Anti-Epal Movement gets big boost from new app
Do you want to join the Anti-Epal Movement that tries to shame politicians into taking down those posters of themselves that they plaster all over Metro Manila using public funds?
Well, there’s an app for that.
Organizers of the Anti-Epal Movement have partnered with a local technology start-up, Kwan Initiatives, to integrate into the mobile application Instapatrol a new feature that can be used to report thick-skinned politicians.
The new app will be useful in another anti-epal drive that the Commission on Elections (Comelec) may launch to stop politicians from wooing voters long before the start of the campaign for next year’s midterm elections.
If the idea is approved, the Comelec will accredit a citizens’ arm for the monitoring and reporting of epals, who could be disqualified from running because of premature campaigning.
“Epal” is Filipino slang that combines being a “credit-grabber” and “thick-faced.” The term best describes politicians who splash their pictures on public works projects to claim credit unmindful of the certainty that the public knows the projects are paid for with taxpayers’ money.
Instapatrol is an application for smartphones that allows users to easily share photos of traffic congestion, potholes, floods, delinquent public utility vehicles, and other annoyances with other users.
Under the partnership, which will be launched this week, a new button will be included in the application that allows users to flag photos as anti-epal posts.
Users will be given a choice to directly share the photos on the Anti-Epal Movement’s Facebook and Twitter accounts, Kwan Initiatives said.
Once users tick the Twitter button, they will see a drop-down tab that gives them the option to tag the verified Twitter accounts of various governmental agencies and private players concerned.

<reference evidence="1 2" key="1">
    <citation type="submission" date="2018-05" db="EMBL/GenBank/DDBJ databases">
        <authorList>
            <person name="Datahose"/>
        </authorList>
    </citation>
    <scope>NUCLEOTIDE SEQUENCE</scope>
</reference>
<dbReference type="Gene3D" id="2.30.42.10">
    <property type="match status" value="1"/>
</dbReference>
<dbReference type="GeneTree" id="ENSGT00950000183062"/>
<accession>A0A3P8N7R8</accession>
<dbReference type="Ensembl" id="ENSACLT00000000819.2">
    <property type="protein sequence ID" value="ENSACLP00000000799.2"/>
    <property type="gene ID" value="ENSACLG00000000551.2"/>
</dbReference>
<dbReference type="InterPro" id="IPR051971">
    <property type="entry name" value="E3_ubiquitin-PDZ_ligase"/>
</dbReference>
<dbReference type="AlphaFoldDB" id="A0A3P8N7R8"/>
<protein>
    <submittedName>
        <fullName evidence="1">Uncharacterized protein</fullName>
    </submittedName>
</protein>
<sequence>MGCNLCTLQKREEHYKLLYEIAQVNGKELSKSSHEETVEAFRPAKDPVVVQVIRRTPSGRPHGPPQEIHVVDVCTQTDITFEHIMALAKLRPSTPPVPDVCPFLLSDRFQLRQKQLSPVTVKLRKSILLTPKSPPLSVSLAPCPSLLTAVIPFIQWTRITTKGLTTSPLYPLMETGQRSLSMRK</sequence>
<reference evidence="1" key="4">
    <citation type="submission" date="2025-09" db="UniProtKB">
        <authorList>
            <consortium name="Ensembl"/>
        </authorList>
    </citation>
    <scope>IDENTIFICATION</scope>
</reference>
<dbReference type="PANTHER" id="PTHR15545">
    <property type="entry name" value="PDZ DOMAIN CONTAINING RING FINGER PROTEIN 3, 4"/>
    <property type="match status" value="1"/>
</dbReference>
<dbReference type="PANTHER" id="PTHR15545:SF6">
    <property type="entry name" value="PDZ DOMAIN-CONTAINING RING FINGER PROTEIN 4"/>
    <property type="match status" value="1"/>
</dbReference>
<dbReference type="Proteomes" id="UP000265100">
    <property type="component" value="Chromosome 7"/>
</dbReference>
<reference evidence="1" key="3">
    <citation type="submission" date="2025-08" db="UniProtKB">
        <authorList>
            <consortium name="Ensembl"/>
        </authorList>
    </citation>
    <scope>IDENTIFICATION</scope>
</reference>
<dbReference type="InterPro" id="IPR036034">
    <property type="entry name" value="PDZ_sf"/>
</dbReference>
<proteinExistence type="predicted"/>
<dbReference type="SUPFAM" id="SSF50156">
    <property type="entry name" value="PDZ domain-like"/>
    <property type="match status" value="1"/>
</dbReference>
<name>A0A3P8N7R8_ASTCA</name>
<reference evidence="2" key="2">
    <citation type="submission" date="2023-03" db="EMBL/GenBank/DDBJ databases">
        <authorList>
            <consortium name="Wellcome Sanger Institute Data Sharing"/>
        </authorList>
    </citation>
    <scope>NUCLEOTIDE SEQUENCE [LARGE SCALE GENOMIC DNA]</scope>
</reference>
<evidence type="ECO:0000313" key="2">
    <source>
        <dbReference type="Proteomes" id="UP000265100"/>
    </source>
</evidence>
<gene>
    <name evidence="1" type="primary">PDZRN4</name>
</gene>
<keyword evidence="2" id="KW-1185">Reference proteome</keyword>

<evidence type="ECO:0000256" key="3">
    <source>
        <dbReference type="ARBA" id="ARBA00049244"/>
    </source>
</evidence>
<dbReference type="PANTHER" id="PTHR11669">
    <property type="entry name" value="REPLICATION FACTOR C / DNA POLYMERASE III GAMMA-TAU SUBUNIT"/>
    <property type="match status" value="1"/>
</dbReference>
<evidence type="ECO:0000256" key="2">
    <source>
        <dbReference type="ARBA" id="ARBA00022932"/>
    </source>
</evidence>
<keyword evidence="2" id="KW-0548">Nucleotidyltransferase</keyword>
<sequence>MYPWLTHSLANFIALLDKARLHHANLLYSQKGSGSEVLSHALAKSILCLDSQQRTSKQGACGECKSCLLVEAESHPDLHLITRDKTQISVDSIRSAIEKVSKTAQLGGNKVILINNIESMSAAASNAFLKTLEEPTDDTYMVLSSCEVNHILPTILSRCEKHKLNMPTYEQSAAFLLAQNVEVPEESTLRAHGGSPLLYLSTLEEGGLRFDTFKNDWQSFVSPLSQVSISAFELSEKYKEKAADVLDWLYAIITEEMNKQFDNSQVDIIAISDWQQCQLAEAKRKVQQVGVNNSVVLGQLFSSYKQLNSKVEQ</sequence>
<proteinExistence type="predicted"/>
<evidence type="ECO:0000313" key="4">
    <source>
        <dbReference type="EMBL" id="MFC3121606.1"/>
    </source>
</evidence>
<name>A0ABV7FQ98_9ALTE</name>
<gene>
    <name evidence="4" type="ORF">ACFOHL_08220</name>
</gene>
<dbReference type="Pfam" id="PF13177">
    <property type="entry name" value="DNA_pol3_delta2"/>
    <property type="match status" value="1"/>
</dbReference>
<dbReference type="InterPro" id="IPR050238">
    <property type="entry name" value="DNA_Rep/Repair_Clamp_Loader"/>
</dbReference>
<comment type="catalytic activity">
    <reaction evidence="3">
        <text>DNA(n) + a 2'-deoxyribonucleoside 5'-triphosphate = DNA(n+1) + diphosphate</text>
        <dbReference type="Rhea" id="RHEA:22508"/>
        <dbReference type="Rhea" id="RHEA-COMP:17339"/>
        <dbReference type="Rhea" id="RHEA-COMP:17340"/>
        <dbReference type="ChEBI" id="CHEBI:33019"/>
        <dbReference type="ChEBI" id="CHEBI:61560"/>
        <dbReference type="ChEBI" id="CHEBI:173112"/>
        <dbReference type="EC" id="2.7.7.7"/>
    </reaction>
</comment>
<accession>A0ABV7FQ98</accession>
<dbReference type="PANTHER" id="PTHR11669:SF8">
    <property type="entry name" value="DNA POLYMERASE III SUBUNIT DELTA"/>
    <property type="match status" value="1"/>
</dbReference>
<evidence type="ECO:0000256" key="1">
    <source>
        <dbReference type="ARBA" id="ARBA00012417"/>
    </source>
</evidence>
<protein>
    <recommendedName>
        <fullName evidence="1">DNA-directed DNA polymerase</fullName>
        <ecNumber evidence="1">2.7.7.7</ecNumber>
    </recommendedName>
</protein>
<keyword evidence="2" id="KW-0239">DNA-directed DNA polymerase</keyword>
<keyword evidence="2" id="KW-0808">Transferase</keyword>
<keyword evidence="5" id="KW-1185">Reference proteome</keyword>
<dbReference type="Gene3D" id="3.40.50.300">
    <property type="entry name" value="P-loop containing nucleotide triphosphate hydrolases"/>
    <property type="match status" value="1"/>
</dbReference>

The agencies include the Department of Public Works and Highways (DPWH), Metropolitan Manila Development Authority (MMDA), Department of Health, Makati Traffic and Metro Manila Skyway. The private organizations include GMA Network, ABS-CBN and the Anti-Epal Movement itself.
“This will tag the chosen government authority on the user’s Twitter account,” Kwan Initiatives said.
The Anti-Epal Movement describes itself as an advocacy group that aims to “reclaim public property from the clutches of traditional politicians.”
Launched ahead of the 2013 senatorial elections, the movement is named after legislation that Sen. Miriam Defensor-Santiago recently introduced to stop premature campaigning and penalize politicians who claim credit for community projects financed with taxpayers’ money.
Santiago’s bill would bar public officials from promoting themselves months ahead of the campaign period, which starts three months before Election Day.
Several politicians have buckled under the anti-epal pressure, taking down their posters and billboards on which they claim credit for national government projects.
In Quezon City, Mayor Herbert Bautista last week ordered the removal of all billboards, streamers and signs bearing the faces and names of city officials.
Before that, however, City Hall ordered workmen to paint over decorative “HB” tiles on sidewalks. “HB” are Bautista’s initials.
Rep. Winston “Winnie” Castelo and Councilor Vicente Belmonte, both from Quezon City, have started removing their posters in response to the anti-epal campaign.
Comelec Chair Sixto Brillantes Jr. told reporters that the commission may accredit a citizens’ arm that would help the watchdog to monitor and penalize politicians and political hopefuls who would break the rules by campaigning prematurely.
The idea came up during discussions between the Comelec and anti-epal advocates led by the Transparency and Accountability Network who had launched an Internet fight against preelection campaigning.
Brillantes said the Comelec would study the idea and take it up at its meeting Tuesday.
The Comelec may also produce a resolution encouraging the anti-epal campaign, as it is proving to be effective, according to Brillantes.
He said that while the Comelec could not go after preelection campaigners, the commission could enforce rules to go after politicians taking advantage of the absence of a law against premature campaigning. With a report from Jocelyn R. Uy
Originally posted at 05:19 pm | Monday, September 17, 2012